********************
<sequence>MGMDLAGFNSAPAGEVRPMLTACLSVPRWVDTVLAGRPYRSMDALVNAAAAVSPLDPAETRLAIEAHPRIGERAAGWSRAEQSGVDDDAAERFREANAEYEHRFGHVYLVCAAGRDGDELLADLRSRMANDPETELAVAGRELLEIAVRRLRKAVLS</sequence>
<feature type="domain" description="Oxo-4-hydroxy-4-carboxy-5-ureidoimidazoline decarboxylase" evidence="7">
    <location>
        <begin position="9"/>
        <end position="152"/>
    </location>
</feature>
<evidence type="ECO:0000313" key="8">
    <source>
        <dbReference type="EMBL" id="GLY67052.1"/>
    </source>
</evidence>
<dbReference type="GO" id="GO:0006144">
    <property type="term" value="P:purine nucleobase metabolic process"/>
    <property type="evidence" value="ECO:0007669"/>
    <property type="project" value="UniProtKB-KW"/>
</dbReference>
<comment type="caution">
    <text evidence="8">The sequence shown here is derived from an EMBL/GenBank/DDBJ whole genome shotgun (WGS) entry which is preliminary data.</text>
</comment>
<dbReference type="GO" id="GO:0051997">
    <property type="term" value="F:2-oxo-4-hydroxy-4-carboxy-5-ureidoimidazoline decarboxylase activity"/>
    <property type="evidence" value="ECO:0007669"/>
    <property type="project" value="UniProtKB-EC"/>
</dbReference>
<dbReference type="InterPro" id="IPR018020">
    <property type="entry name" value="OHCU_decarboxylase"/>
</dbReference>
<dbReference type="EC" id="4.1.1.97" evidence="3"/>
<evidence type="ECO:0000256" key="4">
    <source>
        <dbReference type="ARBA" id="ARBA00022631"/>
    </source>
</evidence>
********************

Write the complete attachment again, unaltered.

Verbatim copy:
<sequence>MGMDLAGFNSAPAGEVRPMLTACLSVPRWVDTVLAGRPYRSMDALVNAAAAVSPLDPAETRLAIEAHPRIGERAAGWSRAEQSGVDDDAAERFREANAEYEHRFGHVYLVCAAGRDGDELLADLRSRMANDPETELAVAGRELLEIAVRRLRKAVLS</sequence>
<feature type="domain" description="Oxo-4-hydroxy-4-carboxy-5-ureidoimidazoline decarboxylase" evidence="7">
    <location>
        <begin position="9"/>
        <end position="152"/>
    </location>
</feature>
<evidence type="ECO:0000313" key="8">
    <source>
        <dbReference type="EMBL" id="GLY67052.1"/>
    </source>
</evidence>
<dbReference type="GO" id="GO:0006144">
    <property type="term" value="P:purine nucleobase metabolic process"/>
    <property type="evidence" value="ECO:0007669"/>
    <property type="project" value="UniProtKB-KW"/>
</dbReference>
<comment type="caution">
    <text evidence="8">The sequence shown here is derived from an EMBL/GenBank/DDBJ whole genome shotgun (WGS) entry which is preliminary data.</text>
</comment>
<dbReference type="GO" id="GO:0051997">
    <property type="term" value="F:2-oxo-4-hydroxy-4-carboxy-5-ureidoimidazoline decarboxylase activity"/>
    <property type="evidence" value="ECO:0007669"/>
    <property type="project" value="UniProtKB-EC"/>
</dbReference>
<dbReference type="InterPro" id="IPR018020">
    <property type="entry name" value="OHCU_decarboxylase"/>
</dbReference>
<dbReference type="EC" id="4.1.1.97" evidence="3"/>
<evidence type="ECO:0000256" key="4">
    <source>
        <dbReference type="ARBA" id="ARBA00022631"/>
    </source>
</evidence>